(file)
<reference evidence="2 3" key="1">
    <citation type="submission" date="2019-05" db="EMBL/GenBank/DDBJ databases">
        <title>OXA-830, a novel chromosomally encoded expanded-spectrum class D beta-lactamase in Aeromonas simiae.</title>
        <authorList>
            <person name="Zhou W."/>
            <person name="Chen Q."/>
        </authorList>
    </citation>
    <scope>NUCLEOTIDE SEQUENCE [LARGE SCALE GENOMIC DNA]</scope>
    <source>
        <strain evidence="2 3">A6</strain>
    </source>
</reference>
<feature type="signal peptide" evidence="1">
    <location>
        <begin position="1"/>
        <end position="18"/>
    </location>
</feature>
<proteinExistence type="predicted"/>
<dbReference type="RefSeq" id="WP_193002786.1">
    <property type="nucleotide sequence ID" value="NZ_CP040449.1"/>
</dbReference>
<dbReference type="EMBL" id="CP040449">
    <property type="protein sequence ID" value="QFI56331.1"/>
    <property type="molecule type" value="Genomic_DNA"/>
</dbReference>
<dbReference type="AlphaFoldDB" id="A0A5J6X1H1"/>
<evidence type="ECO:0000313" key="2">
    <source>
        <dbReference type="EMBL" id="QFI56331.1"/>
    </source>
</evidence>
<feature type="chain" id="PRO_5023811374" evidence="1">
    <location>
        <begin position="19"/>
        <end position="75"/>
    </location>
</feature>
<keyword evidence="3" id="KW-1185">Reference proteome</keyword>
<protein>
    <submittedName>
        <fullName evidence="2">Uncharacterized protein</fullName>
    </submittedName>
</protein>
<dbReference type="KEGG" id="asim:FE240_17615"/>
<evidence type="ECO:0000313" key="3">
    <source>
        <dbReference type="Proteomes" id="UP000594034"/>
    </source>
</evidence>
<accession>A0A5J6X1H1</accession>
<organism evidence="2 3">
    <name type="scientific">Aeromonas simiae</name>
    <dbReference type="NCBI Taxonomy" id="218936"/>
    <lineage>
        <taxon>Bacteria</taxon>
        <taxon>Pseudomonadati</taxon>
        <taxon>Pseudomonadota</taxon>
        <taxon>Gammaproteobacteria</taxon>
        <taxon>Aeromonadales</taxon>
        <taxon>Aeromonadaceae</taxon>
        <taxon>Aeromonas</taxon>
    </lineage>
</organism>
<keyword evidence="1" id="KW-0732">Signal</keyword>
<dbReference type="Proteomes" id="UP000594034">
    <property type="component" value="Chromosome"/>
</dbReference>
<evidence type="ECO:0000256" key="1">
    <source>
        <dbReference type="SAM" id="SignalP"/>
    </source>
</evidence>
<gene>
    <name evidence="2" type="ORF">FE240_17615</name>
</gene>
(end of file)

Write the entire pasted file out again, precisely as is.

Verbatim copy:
<reference evidence="2 3" key="1">
    <citation type="submission" date="2019-05" db="EMBL/GenBank/DDBJ databases">
        <title>OXA-830, a novel chromosomally encoded expanded-spectrum class D beta-lactamase in Aeromonas simiae.</title>
        <authorList>
            <person name="Zhou W."/>
            <person name="Chen Q."/>
        </authorList>
    </citation>
    <scope>NUCLEOTIDE SEQUENCE [LARGE SCALE GENOMIC DNA]</scope>
    <source>
        <strain evidence="2 3">A6</strain>
    </source>
</reference>
<feature type="signal peptide" evidence="1">
    <location>
        <begin position="1"/>
        <end position="18"/>
    </location>
</feature>
<proteinExistence type="predicted"/>
<dbReference type="RefSeq" id="WP_193002786.1">
    <property type="nucleotide sequence ID" value="NZ_CP040449.1"/>
</dbReference>
<dbReference type="EMBL" id="CP040449">
    <property type="protein sequence ID" value="QFI56331.1"/>
    <property type="molecule type" value="Genomic_DNA"/>
</dbReference>
<dbReference type="AlphaFoldDB" id="A0A5J6X1H1"/>
<evidence type="ECO:0000313" key="2">
    <source>
        <dbReference type="EMBL" id="QFI56331.1"/>
    </source>
</evidence>
<feature type="chain" id="PRO_5023811374" evidence="1">
    <location>
        <begin position="19"/>
        <end position="75"/>
    </location>
</feature>
<keyword evidence="3" id="KW-1185">Reference proteome</keyword>
<protein>
    <submittedName>
        <fullName evidence="2">Uncharacterized protein</fullName>
    </submittedName>
</protein>
<dbReference type="KEGG" id="asim:FE240_17615"/>
<evidence type="ECO:0000313" key="3">
    <source>
        <dbReference type="Proteomes" id="UP000594034"/>
    </source>
</evidence>
<accession>A0A5J6X1H1</accession>
<organism evidence="2 3">
    <name type="scientific">Aeromonas simiae</name>
    <dbReference type="NCBI Taxonomy" id="218936"/>
    <lineage>
        <taxon>Bacteria</taxon>
        <taxon>Pseudomonadati</taxon>
        <taxon>Pseudomonadota</taxon>
        <taxon>Gammaproteobacteria</taxon>
        <taxon>Aeromonadales</taxon>
        <taxon>Aeromonadaceae</taxon>
        <taxon>Aeromonas</taxon>
    </lineage>
</organism>
<keyword evidence="1" id="KW-0732">Signal</keyword>
<dbReference type="Proteomes" id="UP000594034">
    <property type="component" value="Chromosome"/>
</dbReference>
<evidence type="ECO:0000256" key="1">
    <source>
        <dbReference type="SAM" id="SignalP"/>
    </source>
</evidence>
<gene>
    <name evidence="2" type="ORF">FE240_17615</name>
</gene>